Trip Summary

What: Fifield-Cahill Ridge Trail.
Where: San Francisco Watershed Lands, San Mateo County.
When: March 7, 2020.
Distance: about 14 miles.
Highlights: forests and chaparral, great vistas.


This website has information about the walk and links to sign up for a docent-led hike.

As for all our trips, we used our two favorite mapping tools: to prepare gpx data and printed maps, and Gaia GPS while hiking.

Why we went

The San Francisco Public Utility Commission owns 23,000 acres of watershed land in San Mateo County that forms a significant visual backdrop on the western skyline of the San Francisco peninsula. The ridgeline is not open to the public, however, they do have a special program where volunteer docents can escort visitors on hikes in that area.

We have walked along the edges of the watershed numerous times in the many public open spaces adjacent to it, but had never tried to visit the watershed property itself. For the past couple of years, we have been making an effort to hike local trails we had never visited, and it was past time to try this one.

Click map to open an interactive CalTopo map in a new browser tab. Instructions for using CalTopo.

Thanks to our friends Curt Kiest, Dan Clark, and Dave Shayer for providing the photos.

Amy’s Assessment

This walk was easy and beautiful with terrific scenic diversity. It was particularly interesting to walk along a ridge that I have seen from afar for decades. Our group of friends agreed to make it an annual outing and I look forward to returning year after year.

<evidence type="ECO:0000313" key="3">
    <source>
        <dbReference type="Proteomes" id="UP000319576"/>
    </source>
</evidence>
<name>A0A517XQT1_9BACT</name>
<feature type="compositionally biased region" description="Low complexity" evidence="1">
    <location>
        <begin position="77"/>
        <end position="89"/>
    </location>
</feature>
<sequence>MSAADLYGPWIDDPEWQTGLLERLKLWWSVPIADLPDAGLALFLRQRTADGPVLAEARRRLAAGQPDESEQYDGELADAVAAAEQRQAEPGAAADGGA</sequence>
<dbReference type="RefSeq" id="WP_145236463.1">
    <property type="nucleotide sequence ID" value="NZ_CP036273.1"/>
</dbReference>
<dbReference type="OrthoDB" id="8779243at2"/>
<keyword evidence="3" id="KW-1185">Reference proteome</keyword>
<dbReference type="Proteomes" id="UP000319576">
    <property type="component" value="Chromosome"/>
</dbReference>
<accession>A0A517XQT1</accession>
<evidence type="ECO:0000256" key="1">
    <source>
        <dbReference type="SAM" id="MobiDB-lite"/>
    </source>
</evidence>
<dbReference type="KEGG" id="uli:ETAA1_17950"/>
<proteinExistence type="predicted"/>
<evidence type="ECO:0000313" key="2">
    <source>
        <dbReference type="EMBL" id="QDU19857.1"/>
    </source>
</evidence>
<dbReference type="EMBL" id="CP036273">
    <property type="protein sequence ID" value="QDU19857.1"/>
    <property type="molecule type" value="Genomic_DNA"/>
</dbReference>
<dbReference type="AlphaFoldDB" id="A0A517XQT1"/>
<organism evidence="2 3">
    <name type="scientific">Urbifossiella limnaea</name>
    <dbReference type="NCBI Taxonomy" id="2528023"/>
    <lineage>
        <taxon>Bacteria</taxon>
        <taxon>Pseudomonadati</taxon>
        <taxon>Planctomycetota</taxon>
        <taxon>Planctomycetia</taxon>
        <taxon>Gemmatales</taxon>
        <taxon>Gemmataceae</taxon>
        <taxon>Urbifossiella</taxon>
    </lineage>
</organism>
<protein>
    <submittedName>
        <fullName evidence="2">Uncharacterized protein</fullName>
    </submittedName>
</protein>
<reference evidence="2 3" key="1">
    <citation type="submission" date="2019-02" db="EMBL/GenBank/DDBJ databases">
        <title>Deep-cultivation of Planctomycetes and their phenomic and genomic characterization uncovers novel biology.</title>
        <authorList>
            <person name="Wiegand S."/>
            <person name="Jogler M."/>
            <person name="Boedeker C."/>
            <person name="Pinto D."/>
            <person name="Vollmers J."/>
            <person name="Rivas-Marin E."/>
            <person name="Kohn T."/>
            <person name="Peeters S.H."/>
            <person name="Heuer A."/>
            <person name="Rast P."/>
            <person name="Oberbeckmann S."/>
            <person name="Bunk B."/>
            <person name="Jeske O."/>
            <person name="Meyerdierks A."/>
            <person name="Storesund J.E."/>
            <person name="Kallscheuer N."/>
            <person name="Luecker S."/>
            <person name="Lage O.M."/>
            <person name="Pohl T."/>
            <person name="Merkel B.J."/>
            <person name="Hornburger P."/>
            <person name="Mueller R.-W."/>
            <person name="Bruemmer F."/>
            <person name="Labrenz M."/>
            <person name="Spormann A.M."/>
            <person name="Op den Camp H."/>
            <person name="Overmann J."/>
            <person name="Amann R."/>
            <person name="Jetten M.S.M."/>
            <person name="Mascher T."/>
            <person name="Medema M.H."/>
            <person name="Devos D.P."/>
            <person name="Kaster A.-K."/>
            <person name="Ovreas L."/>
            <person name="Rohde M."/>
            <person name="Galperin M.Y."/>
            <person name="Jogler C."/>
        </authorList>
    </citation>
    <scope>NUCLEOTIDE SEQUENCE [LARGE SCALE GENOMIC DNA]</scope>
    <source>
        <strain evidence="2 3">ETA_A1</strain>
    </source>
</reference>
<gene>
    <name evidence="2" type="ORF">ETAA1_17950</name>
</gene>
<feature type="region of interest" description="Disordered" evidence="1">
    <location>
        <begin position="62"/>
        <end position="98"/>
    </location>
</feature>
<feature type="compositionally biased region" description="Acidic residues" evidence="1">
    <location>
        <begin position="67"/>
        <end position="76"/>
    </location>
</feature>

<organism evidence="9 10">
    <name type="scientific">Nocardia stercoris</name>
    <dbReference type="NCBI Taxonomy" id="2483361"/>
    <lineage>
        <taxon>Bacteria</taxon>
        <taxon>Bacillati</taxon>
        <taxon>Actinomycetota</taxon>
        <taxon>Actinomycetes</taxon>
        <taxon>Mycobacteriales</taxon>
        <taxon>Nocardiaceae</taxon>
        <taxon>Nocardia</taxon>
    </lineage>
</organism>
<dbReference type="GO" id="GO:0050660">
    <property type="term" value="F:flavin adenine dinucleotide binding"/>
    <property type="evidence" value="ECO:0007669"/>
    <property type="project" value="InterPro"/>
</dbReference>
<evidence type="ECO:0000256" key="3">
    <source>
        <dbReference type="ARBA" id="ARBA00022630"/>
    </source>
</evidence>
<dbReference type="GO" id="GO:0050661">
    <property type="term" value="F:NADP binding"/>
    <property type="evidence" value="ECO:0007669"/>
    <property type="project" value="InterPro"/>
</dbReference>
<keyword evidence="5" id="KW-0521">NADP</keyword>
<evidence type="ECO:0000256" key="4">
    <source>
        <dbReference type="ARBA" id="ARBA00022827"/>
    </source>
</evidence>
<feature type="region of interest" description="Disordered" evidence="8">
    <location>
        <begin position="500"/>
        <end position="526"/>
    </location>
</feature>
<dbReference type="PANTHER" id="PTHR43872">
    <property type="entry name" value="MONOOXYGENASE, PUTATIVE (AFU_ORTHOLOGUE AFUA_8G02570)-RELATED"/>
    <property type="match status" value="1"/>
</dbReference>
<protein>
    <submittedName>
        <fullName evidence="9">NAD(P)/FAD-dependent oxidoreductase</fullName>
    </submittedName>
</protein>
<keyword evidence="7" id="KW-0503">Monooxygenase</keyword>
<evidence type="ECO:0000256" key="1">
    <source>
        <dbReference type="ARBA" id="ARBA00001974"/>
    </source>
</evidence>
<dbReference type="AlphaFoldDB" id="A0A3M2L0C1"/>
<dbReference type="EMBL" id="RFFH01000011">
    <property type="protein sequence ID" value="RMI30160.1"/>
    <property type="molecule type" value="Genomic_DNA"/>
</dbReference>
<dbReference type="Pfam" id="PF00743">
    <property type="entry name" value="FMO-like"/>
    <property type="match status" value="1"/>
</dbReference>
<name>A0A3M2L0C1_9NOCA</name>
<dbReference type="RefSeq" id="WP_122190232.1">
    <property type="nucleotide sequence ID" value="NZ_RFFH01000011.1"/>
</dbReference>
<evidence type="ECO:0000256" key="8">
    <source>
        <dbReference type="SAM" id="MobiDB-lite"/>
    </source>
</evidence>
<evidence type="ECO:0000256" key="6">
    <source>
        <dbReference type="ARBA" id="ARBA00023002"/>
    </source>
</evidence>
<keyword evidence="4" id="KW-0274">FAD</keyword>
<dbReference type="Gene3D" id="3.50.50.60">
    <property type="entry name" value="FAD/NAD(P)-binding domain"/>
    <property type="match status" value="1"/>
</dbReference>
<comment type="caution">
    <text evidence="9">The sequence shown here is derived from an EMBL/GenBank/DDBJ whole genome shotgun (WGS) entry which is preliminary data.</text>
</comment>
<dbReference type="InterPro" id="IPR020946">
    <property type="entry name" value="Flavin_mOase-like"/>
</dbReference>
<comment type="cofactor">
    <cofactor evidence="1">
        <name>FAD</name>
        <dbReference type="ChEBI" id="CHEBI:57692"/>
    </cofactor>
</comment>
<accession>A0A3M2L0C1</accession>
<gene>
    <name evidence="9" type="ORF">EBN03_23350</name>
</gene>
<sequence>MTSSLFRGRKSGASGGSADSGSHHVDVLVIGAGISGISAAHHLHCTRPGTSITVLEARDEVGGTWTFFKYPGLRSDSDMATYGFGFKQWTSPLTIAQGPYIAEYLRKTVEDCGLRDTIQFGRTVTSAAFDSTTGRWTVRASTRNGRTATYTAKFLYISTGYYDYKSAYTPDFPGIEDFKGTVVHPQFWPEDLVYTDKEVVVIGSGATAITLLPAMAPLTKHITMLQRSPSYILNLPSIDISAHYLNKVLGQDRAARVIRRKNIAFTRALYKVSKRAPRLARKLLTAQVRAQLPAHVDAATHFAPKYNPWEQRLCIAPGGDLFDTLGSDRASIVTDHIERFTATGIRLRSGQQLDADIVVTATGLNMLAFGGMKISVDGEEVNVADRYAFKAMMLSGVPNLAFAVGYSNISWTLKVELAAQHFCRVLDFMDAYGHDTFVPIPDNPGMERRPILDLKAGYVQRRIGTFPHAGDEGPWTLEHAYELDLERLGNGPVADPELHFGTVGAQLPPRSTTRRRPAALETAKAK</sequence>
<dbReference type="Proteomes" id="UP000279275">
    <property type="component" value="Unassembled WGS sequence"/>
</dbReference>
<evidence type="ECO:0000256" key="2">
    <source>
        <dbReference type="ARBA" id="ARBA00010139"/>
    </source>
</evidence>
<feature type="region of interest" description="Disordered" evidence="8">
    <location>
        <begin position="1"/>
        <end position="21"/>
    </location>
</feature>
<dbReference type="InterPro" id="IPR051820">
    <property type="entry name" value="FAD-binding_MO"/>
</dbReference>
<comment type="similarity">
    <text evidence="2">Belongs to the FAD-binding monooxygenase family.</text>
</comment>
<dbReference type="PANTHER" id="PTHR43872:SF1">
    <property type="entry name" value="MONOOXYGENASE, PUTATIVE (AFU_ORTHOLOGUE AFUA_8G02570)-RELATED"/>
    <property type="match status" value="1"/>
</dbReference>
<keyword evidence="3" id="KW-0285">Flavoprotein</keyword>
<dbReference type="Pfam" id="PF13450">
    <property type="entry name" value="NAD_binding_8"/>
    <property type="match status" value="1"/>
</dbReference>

James’ Assessment

We have not normally included write-ups for individual day-hikes on this website. However, because this walk is so unusual and not well known, I thought we should add it. Hopefully others will be encouraged to try the walk and this may help help create a constituency for advocating opening up more of these lands to public use.

I found this to be a fabulous day hike. The walking was all easy, the landscapes very diverse, the plants interesting, and the views as good as they get. It was also quite rewarding to get to visit a place I have passed by for so many years.

Notes for Potential Hikers

The San Francisco Public Utilities is one of the largest landowners on the San Francisco peninsula. Its watershed lands include over 23,000 acres along the main north-south ridgeline in the Santa Cruz Mountains in San Mateo County. It has owned most of this land since the 1860’s and has constructed several dams and their associated reservoirs to provide and store water for the city and some of the surrounding communities. It also owns another 30,000 acres of property in the southeast Bay Area in Alameda and Santa Clara Counties.

Unlike the watershed properties owned by the East Bay Municipal and Marin Water District properties, the public has been rigorously excluded from San Francisco’s lands until recently. The public applied enough pressure that eventually the utility was forced to grudgingly provide a bit of public access to at least some of their holdings. This access is limited and controlled, but at least it is a start.